WASHINGTON: COVID-19 is fast-tracking the declining relevance and effectiveness of a rules-based global trading system – one already buckling under the stress of a myriad of factors including the rise of China and the turn inwards by the United States.
For the US in particular, the pandemic is amplifying the sense that trade – especially with China – creates unacceptable dependencies and risk. Calls for the repatriation of supply chains and restrictions on investment in key industries are on the rise.
China concerns also underlie calls by some to disregard global rules and leave or abolish the World Trade Organization (WTO).
For others, the pandemic underscores the need for cooperation to address a host of unprecedented global challenges.
It has brought into focus the vacuum left in the absence of US leadership, and the critical need for the US to play the role of reviving an international order, one that balances opportunities with assurance that gains are distributed fairly.
THE NEED FOR TRADE RULES
The COVID-19 pandemic could not have come at a worse time for an international trading system already at a crossroads. In fact, what happens next could lead to the renewal of globalisation or its unravelling.
While the Trump administration’s all-out antagonism towards the WTO is the latest nail in the coffin, China’s long history of unfair trading practices has put the mere existence of the system at risk.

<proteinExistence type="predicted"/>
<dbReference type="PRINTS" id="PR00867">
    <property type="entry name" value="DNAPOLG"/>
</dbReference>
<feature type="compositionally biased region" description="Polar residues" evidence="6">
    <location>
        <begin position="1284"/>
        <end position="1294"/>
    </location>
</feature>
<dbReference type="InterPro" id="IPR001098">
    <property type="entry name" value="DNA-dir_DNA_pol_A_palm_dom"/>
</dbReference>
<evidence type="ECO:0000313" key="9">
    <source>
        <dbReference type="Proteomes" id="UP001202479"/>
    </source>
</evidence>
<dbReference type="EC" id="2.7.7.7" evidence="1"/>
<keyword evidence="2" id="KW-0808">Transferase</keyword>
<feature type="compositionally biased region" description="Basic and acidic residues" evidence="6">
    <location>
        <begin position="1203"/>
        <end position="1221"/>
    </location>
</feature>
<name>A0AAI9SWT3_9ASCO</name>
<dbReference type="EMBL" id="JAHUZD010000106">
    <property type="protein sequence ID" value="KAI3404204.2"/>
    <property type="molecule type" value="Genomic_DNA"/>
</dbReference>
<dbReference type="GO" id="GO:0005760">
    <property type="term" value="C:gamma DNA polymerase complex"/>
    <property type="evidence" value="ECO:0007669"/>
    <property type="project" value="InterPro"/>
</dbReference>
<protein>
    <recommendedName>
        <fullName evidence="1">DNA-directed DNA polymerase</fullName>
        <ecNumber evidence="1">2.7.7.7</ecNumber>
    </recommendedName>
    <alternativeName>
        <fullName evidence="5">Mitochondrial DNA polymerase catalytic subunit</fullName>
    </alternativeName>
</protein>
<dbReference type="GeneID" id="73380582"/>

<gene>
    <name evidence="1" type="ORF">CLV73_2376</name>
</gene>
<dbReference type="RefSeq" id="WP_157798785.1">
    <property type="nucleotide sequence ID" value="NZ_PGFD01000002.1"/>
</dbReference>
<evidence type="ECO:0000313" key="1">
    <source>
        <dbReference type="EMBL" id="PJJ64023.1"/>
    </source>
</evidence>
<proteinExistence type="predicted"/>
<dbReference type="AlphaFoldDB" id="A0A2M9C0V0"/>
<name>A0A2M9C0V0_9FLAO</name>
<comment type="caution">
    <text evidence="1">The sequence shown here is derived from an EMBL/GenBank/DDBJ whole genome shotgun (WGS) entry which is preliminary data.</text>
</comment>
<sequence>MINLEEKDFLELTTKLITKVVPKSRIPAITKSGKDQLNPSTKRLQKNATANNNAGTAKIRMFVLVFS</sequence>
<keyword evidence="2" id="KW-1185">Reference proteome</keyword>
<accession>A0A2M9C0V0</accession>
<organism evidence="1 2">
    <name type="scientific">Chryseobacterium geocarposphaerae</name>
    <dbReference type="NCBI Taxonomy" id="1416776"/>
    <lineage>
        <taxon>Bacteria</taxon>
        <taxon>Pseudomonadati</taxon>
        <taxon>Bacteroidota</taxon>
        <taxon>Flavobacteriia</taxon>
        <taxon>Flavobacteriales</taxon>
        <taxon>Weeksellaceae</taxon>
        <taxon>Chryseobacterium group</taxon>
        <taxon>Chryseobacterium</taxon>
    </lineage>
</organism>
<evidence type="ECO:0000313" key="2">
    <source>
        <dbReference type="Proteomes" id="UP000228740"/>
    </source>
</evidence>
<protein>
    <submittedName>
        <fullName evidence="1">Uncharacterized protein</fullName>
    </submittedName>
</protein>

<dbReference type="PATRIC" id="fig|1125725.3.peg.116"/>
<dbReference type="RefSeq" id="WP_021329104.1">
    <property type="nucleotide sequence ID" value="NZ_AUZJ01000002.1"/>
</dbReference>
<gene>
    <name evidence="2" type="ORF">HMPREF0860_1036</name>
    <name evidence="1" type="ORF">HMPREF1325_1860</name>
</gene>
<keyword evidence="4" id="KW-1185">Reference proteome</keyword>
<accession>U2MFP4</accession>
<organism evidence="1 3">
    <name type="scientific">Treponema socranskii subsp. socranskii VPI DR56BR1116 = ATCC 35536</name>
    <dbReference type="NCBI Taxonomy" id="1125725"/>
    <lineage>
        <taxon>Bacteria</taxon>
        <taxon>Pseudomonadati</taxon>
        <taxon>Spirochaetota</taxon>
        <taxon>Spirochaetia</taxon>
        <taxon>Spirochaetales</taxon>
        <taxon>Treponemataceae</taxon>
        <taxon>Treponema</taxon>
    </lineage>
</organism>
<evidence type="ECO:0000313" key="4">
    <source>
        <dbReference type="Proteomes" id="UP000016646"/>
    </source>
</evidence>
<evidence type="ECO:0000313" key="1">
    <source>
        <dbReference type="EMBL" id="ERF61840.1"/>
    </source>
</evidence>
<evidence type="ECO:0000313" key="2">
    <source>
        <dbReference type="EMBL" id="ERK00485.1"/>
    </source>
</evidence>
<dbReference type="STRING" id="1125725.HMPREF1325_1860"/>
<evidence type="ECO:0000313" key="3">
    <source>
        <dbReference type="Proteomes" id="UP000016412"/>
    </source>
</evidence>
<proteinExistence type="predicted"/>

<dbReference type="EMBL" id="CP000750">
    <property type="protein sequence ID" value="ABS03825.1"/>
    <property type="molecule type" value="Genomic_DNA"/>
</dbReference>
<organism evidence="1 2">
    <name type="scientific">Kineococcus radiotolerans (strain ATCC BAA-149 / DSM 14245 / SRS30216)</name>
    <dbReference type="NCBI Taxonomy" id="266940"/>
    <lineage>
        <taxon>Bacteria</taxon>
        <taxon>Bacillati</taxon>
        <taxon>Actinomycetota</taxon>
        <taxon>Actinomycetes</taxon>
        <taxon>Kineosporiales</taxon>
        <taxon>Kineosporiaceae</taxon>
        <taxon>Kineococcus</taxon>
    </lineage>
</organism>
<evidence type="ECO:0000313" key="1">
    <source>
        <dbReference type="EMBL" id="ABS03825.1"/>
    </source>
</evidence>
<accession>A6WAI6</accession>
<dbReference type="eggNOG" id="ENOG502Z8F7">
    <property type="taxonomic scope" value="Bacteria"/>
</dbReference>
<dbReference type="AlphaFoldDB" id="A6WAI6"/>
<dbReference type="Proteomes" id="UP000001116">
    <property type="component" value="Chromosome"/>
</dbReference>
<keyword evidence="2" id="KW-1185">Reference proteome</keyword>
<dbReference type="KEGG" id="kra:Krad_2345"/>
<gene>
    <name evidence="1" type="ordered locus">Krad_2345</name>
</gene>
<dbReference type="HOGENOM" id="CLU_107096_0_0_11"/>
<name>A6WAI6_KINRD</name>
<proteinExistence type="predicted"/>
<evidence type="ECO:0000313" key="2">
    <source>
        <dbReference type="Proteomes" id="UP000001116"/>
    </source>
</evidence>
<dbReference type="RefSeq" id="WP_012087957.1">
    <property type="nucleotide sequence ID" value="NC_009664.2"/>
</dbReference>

Globalisation – the interconnectedness of goods, services, people and ideas – is supported by international trade rules that provide consistency and predictability.
These rules, embodied by the WTO, are not a system for global governance or hyper-globalisation. They encourage cooperation through non-discriminatory treatment for the cross-border movement of goods and services – US$19 trillion of goods trade in 2019 alone – and support economic growth that has generated enormous benefits globally and for the US.
The trade rules do not infringe on US sovereignty in the ways critics decry – the US remains free to do as it chooses. While there are costs for non-compliance with WTO commitments, such as trade retaliation, these costs figure into compliance with the rules.
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WTO principles, including non-discrimination, the application of predictable tariff rates, and reliance on the rule of law to settle trade disputes, have become accepted norms.
Despite political pressures, these norms have largely endured the 2008 global financial crisis and more recently the COVID-19 pandemic in that we haven’t yet seen a repeat of the beggar-thy-neighbour policies of the 1930s.
But large cracks in these longstanding norms, including recent export restrictions on healthcare products, are part of a bigger picture of rising trade barriers. The WTO has also been unable to address these challenges or keep pace with new areas of trade, and is hamstrung by its consensus-based decision-making, stalled negotiations and distrusted dispute settlement system.